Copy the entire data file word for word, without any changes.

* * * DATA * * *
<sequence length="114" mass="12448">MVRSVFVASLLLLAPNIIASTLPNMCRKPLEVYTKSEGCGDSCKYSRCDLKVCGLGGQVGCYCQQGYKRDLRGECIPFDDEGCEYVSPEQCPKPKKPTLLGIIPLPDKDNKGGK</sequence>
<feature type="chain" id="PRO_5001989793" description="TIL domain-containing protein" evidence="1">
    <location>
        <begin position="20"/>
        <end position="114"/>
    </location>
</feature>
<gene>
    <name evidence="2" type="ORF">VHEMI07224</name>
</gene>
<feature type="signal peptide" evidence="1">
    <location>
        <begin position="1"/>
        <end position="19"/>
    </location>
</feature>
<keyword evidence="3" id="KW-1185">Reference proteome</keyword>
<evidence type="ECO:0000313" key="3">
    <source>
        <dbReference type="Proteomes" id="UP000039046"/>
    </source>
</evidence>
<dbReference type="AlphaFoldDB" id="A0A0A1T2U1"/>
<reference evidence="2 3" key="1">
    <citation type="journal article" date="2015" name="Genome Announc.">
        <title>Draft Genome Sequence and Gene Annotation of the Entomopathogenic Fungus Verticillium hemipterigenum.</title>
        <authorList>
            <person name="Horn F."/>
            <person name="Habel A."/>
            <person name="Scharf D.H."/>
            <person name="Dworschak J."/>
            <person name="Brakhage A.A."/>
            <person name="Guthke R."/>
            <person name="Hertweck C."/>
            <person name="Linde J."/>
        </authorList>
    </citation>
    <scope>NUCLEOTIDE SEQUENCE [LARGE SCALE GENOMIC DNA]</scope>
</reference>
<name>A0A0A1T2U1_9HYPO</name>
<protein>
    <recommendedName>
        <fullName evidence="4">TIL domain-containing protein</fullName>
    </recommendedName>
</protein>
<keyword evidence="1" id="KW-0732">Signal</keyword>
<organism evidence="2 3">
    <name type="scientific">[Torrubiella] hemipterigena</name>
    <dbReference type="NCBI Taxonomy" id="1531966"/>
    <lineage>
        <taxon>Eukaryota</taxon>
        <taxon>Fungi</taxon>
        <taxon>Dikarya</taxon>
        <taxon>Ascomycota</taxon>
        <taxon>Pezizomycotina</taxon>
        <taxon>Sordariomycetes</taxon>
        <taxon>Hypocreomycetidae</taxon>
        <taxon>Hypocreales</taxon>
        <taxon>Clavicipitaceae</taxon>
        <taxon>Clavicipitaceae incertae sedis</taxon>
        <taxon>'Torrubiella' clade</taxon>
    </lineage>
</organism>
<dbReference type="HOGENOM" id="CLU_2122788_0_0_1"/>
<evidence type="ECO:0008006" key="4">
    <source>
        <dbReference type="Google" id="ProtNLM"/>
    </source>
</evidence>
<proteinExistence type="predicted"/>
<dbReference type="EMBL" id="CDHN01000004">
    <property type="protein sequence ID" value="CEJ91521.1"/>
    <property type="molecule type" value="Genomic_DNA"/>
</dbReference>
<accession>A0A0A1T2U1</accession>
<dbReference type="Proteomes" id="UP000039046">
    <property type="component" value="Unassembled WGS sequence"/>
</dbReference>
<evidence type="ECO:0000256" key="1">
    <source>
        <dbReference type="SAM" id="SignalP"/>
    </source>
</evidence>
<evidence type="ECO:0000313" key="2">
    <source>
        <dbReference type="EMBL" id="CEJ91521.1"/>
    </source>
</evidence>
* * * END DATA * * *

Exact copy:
<sequence length="114" mass="12448">MVRSVFVASLLLLAPNIIASTLPNMCRKPLEVYTKSEGCGDSCKYSRCDLKVCGLGGQVGCYCQQGYKRDLRGECIPFDDEGCEYVSPEQCPKPKKPTLLGIIPLPDKDNKGGK</sequence>
<feature type="chain" id="PRO_5001989793" description="TIL domain-containing protein" evidence="1">
    <location>
        <begin position="20"/>
        <end position="114"/>
    </location>
</feature>
<gene>
    <name evidence="2" type="ORF">VHEMI07224</name>
</gene>
<feature type="signal peptide" evidence="1">
    <location>
        <begin position="1"/>
        <end position="19"/>
    </location>
</feature>
<keyword evidence="3" id="KW-1185">Reference proteome</keyword>
<evidence type="ECO:0000313" key="3">
    <source>
        <dbReference type="Proteomes" id="UP000039046"/>
    </source>
</evidence>
<dbReference type="AlphaFoldDB" id="A0A0A1T2U1"/>
<reference evidence="2 3" key="1">
    <citation type="journal article" date="2015" name="Genome Announc.">
        <title>Draft Genome Sequence and Gene Annotation of the Entomopathogenic Fungus Verticillium hemipterigenum.</title>
        <authorList>
            <person name="Horn F."/>
            <person name="Habel A."/>
            <person name="Scharf D.H."/>
            <person name="Dworschak J."/>
            <person name="Brakhage A.A."/>
            <person name="Guthke R."/>
            <person name="Hertweck C."/>
            <person name="Linde J."/>
        </authorList>
    </citation>
    <scope>NUCLEOTIDE SEQUENCE [LARGE SCALE GENOMIC DNA]</scope>
</reference>
<name>A0A0A1T2U1_9HYPO</name>
<protein>
    <recommendedName>
        <fullName evidence="4">TIL domain-containing protein</fullName>
    </recommendedName>
</protein>
<keyword evidence="1" id="KW-0732">Signal</keyword>
<organism evidence="2 3">
    <name type="scientific">[Torrubiella] hemipterigena</name>
    <dbReference type="NCBI Taxonomy" id="1531966"/>
    <lineage>
        <taxon>Eukaryota</taxon>
        <taxon>Fungi</taxon>
        <taxon>Dikarya</taxon>
        <taxon>Ascomycota</taxon>
        <taxon>Pezizomycotina</taxon>
        <taxon>Sordariomycetes</taxon>
        <taxon>Hypocreomycetidae</taxon>
        <taxon>Hypocreales</taxon>
        <taxon>Clavicipitaceae</taxon>
        <taxon>Clavicipitaceae incertae sedis</taxon>
        <taxon>'Torrubiella' clade</taxon>
    </lineage>
</organism>
<dbReference type="HOGENOM" id="CLU_2122788_0_0_1"/>
<evidence type="ECO:0008006" key="4">
    <source>
        <dbReference type="Google" id="ProtNLM"/>
    </source>
</evidence>
<proteinExistence type="predicted"/>
<dbReference type="EMBL" id="CDHN01000004">
    <property type="protein sequence ID" value="CEJ91521.1"/>
    <property type="molecule type" value="Genomic_DNA"/>
</dbReference>
<accession>A0A0A1T2U1</accession>
<dbReference type="Proteomes" id="UP000039046">
    <property type="component" value="Unassembled WGS sequence"/>
</dbReference>
<evidence type="ECO:0000256" key="1">
    <source>
        <dbReference type="SAM" id="SignalP"/>
    </source>
</evidence>
<evidence type="ECO:0000313" key="2">
    <source>
        <dbReference type="EMBL" id="CEJ91521.1"/>
    </source>
</evidence>